Owen is widely regarded as having been, at the very least, a competent Party Leader. He had high popularity ratings throughout his leadership as did the SDP/Liberal Alliance. He succeeded in keeping the Party in the public eye and in maintaining its independence from the Liberals for the length of the 1983 Parliament. Moreover under him the SDP increased its representation from 6 to 8 seats via by-election victories with Mike Hancock, Portsmouth South (1984) and Rosie Barnes, Woolwich (1987).

However the progress of the SDP/Liberal Alliance as a whole was hampered with policy splits between the two parties, first over the miners' strike (1984-5) where Owen and most of the SDP favoured a fairly tough line but the Liberals preferred compromise and negotiation. More significantly the Alliance had a dispute over the future of Britain's independent nuclear deterrent. Here Owen and the SDP favoured replacing of Polaris with Trident as a matter of some import, where most Liberals were either indifferent to the issue or committed disarmers. The SDP favoured a radical 'Social Market Economy', while the Liberals mostly favoured a more interventionist, corporate style approach. The cumulative affect of these divisions was to make the Alliance appear less credible as a potential government in the eyes of the electorate.

Moreover, Owen, unlike Jenkins faced an increasingly moderate Labour Party under Neil Kinnock and a dynamic Conservative government. The 1987 general election was as disappointing for the Alliance as the 1983 election and it lost one seat. Nevertheless, it won over 23% of the vote, the second largest third force vote in British politics since 1929.

Full parties' merger

In 1987 immediately after the election, the Liberal leader David Steel openly suggested a full merger of the Liberal and SDP parties and was supported for the SDP by Roy Jenkins, Shirley Williams and Bill Rodgers. Owen rejected this notion outright, on the grounds that he and other Social Democrats wished to remain faithful to social democracy as it was practiced within Western Europe, and it was unlikely that any merged party would be able to do this, even if it was under his leadership. Nevertheless the majority of the SDP membership supported the idea. The Liberal and SDP parties merged to form the Social and Liberal Democrats (SLD), soon renamed as the Liberal Democrats. At the request of two of the remaining SDP MPs, John Cartwright and Rosie Barnes, Owen continued to lead a much smaller re-formed SDP with three MPs in total. The party polled well at its first election, its candidate coming a close second in the 1989 Richmond by-election, but thereafter a string of poor and ultimately disastrous by-election results followed, including coming behind the Official Monster Raving Loony Party in the Bootle by-election of May 1990, prompting Owen to wind up the party in 1990. Some branches, however, continued to function using the SDP name- notably Bridlington which continues in 2006.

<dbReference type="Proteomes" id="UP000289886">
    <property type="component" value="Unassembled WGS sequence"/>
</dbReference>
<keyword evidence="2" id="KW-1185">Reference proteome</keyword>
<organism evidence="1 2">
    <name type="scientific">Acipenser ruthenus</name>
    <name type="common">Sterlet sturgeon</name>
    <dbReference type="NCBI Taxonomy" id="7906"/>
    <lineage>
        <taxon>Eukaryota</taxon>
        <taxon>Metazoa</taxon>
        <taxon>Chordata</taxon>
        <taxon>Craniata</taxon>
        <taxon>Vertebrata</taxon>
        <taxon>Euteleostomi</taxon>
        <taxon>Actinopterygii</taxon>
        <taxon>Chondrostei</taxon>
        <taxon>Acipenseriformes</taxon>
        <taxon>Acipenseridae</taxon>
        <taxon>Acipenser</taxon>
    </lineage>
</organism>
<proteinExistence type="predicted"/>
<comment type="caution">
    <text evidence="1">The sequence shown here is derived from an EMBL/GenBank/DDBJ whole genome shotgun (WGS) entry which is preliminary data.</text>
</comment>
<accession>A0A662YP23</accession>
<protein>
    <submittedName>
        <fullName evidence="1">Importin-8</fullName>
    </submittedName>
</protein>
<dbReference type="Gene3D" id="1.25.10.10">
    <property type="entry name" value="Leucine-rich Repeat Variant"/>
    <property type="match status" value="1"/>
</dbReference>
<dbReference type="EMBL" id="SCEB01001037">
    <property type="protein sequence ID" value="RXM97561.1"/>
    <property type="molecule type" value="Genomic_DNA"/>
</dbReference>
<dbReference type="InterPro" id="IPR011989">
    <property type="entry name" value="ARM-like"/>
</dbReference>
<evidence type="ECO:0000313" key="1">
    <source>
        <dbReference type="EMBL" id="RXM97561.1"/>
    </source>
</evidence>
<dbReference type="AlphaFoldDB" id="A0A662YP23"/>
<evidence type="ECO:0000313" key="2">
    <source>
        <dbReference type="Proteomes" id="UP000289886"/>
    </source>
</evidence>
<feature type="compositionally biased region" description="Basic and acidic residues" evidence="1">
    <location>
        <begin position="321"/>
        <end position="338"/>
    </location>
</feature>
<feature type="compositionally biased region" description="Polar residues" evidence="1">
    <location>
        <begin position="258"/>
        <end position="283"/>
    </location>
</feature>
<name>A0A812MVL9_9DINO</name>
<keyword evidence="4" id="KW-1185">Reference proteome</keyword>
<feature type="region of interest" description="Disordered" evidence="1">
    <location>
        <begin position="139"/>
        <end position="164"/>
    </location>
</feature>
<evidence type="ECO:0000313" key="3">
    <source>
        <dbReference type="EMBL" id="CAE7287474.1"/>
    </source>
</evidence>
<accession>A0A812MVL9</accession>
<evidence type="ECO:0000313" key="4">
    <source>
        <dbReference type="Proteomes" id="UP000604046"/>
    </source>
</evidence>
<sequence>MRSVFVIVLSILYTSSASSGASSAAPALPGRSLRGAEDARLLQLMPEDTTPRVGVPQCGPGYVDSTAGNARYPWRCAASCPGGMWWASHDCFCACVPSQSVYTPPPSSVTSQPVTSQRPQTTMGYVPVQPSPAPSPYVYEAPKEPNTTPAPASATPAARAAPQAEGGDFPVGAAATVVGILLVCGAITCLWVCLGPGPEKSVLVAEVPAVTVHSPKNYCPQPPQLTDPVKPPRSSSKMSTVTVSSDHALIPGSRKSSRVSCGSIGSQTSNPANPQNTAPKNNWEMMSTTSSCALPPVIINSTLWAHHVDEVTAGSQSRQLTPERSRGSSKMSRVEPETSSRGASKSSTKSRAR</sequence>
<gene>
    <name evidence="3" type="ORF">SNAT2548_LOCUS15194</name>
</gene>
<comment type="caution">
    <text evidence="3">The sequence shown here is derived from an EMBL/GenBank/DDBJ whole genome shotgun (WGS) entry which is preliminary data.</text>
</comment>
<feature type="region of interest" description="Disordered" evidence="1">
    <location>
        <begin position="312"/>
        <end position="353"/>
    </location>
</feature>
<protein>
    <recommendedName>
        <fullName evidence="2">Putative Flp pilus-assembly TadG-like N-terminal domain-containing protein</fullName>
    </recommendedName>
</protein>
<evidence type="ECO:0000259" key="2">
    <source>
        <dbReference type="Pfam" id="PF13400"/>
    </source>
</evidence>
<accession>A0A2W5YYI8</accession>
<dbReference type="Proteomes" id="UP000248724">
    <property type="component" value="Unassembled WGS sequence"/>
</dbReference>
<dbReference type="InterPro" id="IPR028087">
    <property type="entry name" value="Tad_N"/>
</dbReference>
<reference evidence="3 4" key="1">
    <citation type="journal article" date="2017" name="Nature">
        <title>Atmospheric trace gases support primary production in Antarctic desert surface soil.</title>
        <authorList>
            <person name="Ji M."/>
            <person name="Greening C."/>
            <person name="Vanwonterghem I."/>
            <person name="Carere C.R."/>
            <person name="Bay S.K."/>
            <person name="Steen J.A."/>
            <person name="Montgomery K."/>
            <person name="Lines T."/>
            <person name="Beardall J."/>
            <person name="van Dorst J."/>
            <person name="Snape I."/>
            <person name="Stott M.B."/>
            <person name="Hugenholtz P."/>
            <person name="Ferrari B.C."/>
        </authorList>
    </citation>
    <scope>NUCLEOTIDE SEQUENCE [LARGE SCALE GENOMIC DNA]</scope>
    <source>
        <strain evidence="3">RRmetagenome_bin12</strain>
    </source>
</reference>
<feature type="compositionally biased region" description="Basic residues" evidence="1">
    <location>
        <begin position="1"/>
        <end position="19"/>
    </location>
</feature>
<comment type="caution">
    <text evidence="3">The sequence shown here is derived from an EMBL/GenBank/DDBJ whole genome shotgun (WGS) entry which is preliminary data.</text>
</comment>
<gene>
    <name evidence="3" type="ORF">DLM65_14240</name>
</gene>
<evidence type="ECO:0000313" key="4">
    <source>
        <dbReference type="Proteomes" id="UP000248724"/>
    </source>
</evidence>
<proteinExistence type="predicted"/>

Retirement from the House of Commons

After winding up the re-formed SDP, Owen announced his intent to stand down as an MP at the next General Election. He then served the remainder of his term as an independent MP and after the 1992 General Election was made a life peer with the title Baron Owen, of the City of Plymouth. As a member of the House of Lords, he is called "Lord Owen" and sits as a crossbencher.

During the April 1992 election campaign, Owen in the The Mail on Sunday advised voters to vote Liberal Democrat where they had a chance of victory and otherwise to vote Conservative rather than let Neil Kinnock become Prime Minister. He maintained his long standing position that he would never join the Conservative Party, although the memoirs of at least three of John Major's cabinet ministers refer to Major being quite keen to appoint Owen to his cabinet, but threats of resignation from within the Cabinet prevented him from doing so. When asked in a conversation with Woodrow Wyatt on 18 December, 1988 whether she would have Owen in her government if approached by him, Margaret Thatcher replied: "Well, not straight away. I don't think I would do it straight away. He was very good on the Northern Ireland terrorist business. He's wasting his life now. It's so tragic. He's got real ability and it ought to be used". In another conversation with Wyatt on 4 June, 1990 Thatcher said Owen's natural home was the Conservative Party.